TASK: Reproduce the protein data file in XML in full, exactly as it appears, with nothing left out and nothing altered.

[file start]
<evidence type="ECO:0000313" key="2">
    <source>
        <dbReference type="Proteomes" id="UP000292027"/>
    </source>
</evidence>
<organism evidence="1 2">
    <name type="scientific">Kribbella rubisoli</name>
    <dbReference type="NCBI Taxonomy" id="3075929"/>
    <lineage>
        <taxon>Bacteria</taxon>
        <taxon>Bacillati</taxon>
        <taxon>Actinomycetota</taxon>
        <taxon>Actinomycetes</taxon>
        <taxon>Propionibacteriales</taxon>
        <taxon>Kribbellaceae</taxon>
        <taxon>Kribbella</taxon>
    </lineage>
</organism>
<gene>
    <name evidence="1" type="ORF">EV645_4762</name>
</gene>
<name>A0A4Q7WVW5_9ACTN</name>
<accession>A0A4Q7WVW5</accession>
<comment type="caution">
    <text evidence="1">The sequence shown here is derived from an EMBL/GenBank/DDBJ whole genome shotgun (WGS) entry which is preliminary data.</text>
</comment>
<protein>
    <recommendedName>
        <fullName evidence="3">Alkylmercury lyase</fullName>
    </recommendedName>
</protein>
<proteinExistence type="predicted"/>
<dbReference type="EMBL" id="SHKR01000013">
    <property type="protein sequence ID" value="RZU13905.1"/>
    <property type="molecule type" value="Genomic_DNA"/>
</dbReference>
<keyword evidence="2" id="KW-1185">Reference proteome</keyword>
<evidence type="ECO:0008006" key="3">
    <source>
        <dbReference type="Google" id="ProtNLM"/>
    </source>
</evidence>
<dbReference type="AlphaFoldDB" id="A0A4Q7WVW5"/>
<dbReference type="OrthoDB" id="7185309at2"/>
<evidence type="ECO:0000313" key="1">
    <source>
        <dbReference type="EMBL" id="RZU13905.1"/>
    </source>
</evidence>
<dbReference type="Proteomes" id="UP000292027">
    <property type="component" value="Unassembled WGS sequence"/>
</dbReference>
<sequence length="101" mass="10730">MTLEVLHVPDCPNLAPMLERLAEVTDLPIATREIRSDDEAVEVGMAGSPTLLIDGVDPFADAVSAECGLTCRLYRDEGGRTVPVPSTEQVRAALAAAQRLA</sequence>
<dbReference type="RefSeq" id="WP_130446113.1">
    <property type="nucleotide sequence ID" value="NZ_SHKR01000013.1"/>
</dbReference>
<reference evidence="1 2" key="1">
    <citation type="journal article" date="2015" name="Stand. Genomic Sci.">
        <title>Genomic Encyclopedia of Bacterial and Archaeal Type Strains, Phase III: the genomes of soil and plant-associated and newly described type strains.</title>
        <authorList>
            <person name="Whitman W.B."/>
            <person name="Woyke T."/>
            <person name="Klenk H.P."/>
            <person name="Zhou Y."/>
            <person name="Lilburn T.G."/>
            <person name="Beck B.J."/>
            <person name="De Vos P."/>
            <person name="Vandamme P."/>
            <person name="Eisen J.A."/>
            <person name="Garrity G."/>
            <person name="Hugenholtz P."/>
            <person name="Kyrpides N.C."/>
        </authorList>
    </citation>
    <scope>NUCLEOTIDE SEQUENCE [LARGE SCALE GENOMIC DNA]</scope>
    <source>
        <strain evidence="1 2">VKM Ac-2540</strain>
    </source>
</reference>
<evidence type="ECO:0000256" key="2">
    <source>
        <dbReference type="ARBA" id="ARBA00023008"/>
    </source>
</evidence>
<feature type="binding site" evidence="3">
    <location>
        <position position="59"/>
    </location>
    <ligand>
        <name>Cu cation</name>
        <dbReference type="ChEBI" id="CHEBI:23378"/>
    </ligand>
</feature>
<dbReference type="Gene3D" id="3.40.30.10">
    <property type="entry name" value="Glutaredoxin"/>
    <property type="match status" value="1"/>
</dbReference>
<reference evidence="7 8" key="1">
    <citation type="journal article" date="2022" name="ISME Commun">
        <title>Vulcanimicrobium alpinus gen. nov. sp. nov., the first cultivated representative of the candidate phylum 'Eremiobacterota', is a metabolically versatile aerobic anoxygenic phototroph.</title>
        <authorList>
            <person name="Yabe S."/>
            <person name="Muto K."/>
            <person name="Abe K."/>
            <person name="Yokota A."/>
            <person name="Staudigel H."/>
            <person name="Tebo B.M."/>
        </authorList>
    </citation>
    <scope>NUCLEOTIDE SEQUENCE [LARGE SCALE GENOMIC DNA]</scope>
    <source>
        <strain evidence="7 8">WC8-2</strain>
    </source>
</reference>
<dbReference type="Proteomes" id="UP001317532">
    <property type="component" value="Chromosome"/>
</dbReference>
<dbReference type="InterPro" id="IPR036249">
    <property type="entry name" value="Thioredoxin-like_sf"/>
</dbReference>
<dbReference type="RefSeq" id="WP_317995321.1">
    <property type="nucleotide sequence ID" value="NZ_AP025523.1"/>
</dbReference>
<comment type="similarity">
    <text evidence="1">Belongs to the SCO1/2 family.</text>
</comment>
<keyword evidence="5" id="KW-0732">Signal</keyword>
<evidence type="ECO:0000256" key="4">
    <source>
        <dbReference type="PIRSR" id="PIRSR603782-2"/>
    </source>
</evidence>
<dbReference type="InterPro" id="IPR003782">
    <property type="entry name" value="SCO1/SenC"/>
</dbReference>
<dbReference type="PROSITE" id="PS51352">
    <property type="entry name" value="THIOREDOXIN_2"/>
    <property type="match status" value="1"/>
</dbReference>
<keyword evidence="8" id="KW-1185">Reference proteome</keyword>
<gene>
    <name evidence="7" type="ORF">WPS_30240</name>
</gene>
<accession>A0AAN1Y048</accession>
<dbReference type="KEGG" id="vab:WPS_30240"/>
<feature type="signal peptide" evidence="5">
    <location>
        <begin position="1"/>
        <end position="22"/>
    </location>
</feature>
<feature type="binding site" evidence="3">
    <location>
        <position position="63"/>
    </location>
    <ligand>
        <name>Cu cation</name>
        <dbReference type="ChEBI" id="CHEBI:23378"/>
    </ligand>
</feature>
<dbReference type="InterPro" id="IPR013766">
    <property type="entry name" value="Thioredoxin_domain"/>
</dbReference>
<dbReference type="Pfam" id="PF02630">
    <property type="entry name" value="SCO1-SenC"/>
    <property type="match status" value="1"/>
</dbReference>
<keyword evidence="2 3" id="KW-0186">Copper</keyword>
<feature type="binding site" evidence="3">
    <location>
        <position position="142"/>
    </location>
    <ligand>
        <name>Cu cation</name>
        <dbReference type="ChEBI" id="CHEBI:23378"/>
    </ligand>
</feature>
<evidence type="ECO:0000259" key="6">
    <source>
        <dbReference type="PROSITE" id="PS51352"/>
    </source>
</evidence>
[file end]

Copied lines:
<evidence type="ECO:0000313" key="2">
    <source>
        <dbReference type="Proteomes" id="UP000292027"/>
    </source>
</evidence>
<organism evidence="1 2">
    <name type="scientific">Kribbella rubisoli</name>
    <dbReference type="NCBI Taxonomy" id="3075929"/>
    <lineage>
        <taxon>Bacteria</taxon>
        <taxon>Bacillati</taxon>
        <taxon>Actinomycetota</taxon>
        <taxon>Actinomycetes</taxon>
        <taxon>Propionibacteriales</taxon>
        <taxon>Kribbellaceae</taxon>
        <taxon>Kribbella</taxon>
    </lineage>
</organism>
<gene>
    <name evidence="1" type="ORF">EV645_4762</name>
</gene>
<name>A0A4Q7WVW5_9ACTN</name>
<accession>A0A4Q7WVW5</accession>
<comment type="caution">
    <text evidence="1">The sequence shown here is derived from an EMBL/GenBank/DDBJ whole genome shotgun (WGS) entry which is preliminary data.</text>
</comment>
<protein>
    <recommendedName>
        <fullName evidence="3">Alkylmercury lyase</fullName>
    </recommendedName>
</protein>
<proteinExistence type="predicted"/>
<dbReference type="EMBL" id="SHKR01000013">
    <property type="protein sequence ID" value="RZU13905.1"/>
    <property type="molecule type" value="Genomic_DNA"/>
</dbReference>
<keyword evidence="2" id="KW-1185">Reference proteome</keyword>
<evidence type="ECO:0008006" key="3">
    <source>
        <dbReference type="Google" id="ProtNLM"/>
    </source>
</evidence>
<dbReference type="AlphaFoldDB" id="A0A4Q7WVW5"/>
<dbReference type="OrthoDB" id="7185309at2"/>
<evidence type="ECO:0000313" key="1">
    <source>
        <dbReference type="EMBL" id="RZU13905.1"/>
    </source>
</evidence>
<dbReference type="Proteomes" id="UP000292027">
    <property type="component" value="Unassembled WGS sequence"/>
</dbReference>
<sequence length="101" mass="10730">MTLEVLHVPDCPNLAPMLERLAEVTDLPIATREIRSDDEAVEVGMAGSPTLLIDGVDPFADAVSAECGLTCRLYRDEGGRTVPVPSTEQVRAALAAAQRLA</sequence>
<dbReference type="RefSeq" id="WP_130446113.1">
    <property type="nucleotide sequence ID" value="NZ_SHKR01000013.1"/>
</dbReference>
<reference evidence="1 2" key="1">
    <citation type="journal article" date="2015" name="Stand. Genomic Sci.">
        <title>Genomic Encyclopedia of Bacterial and Archaeal Type Strains, Phase III: the genomes of soil and plant-associated and newly described type strains.</title>
        <authorList>
            <person name="Whitman W.B."/>
            <person name="Woyke T."/>
            <person name="Klenk H.P."/>
            <person name="Zhou Y."/>
            <person name="Lilburn T.G."/>
            <person name="Beck B.J."/>
            <person name="De Vos P."/>
            <person name="Vandamme P."/>
            <person name="Eisen J.A."/>
            <person name="Garrity G."/>
            <person name="Hugenholtz P."/>
            <person name="Kyrpides N.C."/>
        </authorList>
    </citation>
    <scope>NUCLEOTIDE SEQUENCE [LARGE SCALE GENOMIC DNA]</scope>
    <source>
        <strain evidence="1 2">VKM Ac-2540</strain>
    </source>
</reference>
<evidence type="ECO:0000256" key="2">
    <source>
        <dbReference type="ARBA" id="ARBA00023008"/>
    </source>
</evidence>
<feature type="binding site" evidence="3">
    <location>
        <position position="59"/>
    </location>
    <ligand>
        <name>Cu cation</name>
        <dbReference type="ChEBI" id="CHEBI:23378"/>
    </ligand>
</feature>
<dbReference type="Gene3D" id="3.40.30.10">
    <property type="entry name" value="Glutaredoxin"/>
    <property type="match status" value="1"/>
</dbReference>
<reference evidence="7 8" key="1">
    <citation type="journal article" date="2022" name="ISME Commun">
        <title>Vulcanimicrobium alpinus gen. nov. sp. nov., the first cultivated representative of the candidate phylum 'Eremiobacterota', is a metabolically versatile aerobic anoxygenic phototroph.</title>
        <authorList>
            <person name="Yabe S."/>
            <person name="Muto K."/>
            <person name="Abe K."/>
            <person name="Yokota A."/>
            <person name="Staudigel H."/>
            <person name="Tebo B.M."/>
        </authorList>
    </citation>
    <scope>NUCLEOTIDE SEQUENCE [LARGE SCALE GENOMIC DNA]</scope>
    <source>
        <strain evidence="7 8">WC8-2</strain>
    </source>
</reference>
<dbReference type="Proteomes" id="UP001317532">
    <property type="component" value="Chromosome"/>
</dbReference>
<dbReference type="InterPro" id="IPR036249">
    <property type="entry name" value="Thioredoxin-like_sf"/>
</dbReference>
<dbReference type="RefSeq" id="WP_317995321.1">
    <property type="nucleotide sequence ID" value="NZ_AP025523.1"/>
</dbReference>
<comment type="similarity">
    <text evidence="1">Belongs to the SCO1/2 family.</text>
</comment>
<keyword evidence="5" id="KW-0732">Signal</keyword>
<evidence type="ECO:0000256" key="4">
    <source>
        <dbReference type="PIRSR" id="PIRSR603782-2"/>
    </source>
</evidence>
<dbReference type="InterPro" id="IPR003782">
    <property type="entry name" value="SCO1/SenC"/>
</dbReference>
<dbReference type="PROSITE" id="PS51352">
    <property type="entry name" value="THIOREDOXIN_2"/>
    <property type="match status" value="1"/>
</dbReference>
<keyword evidence="8" id="KW-1185">Reference proteome</keyword>
<gene>
    <name evidence="7" type="ORF">WPS_30240</name>
</gene>
<accession>A0AAN1Y048</accession>
<dbReference type="KEGG" id="vab:WPS_30240"/>
<feature type="signal peptide" evidence="5">
    <location>
        <begin position="1"/>
        <end position="22"/>
    </location>
</feature>
<feature type="binding site" evidence="3">
    <location>
        <position position="63"/>
    </location>
    <ligand>
        <name>Cu cation</name>
        <dbReference type="ChEBI" id="CHEBI:23378"/>
    </ligand>
</feature>
<dbReference type="InterPro" id="IPR013766">
    <property type="entry name" value="Thioredoxin_domain"/>
</dbReference>
<dbReference type="Pfam" id="PF02630">
    <property type="entry name" value="SCO1-SenC"/>
    <property type="match status" value="1"/>
</dbReference>
<keyword evidence="2 3" id="KW-0186">Copper</keyword>
<feature type="binding site" evidence="3">
    <location>
        <position position="142"/>
    </location>
    <ligand>
        <name>Cu cation</name>
        <dbReference type="ChEBI" id="CHEBI:23378"/>
    </ligand>
</feature>
<evidence type="ECO:0000259" key="6">
    <source>
        <dbReference type="PROSITE" id="PS51352"/>
    </source>
</evidence>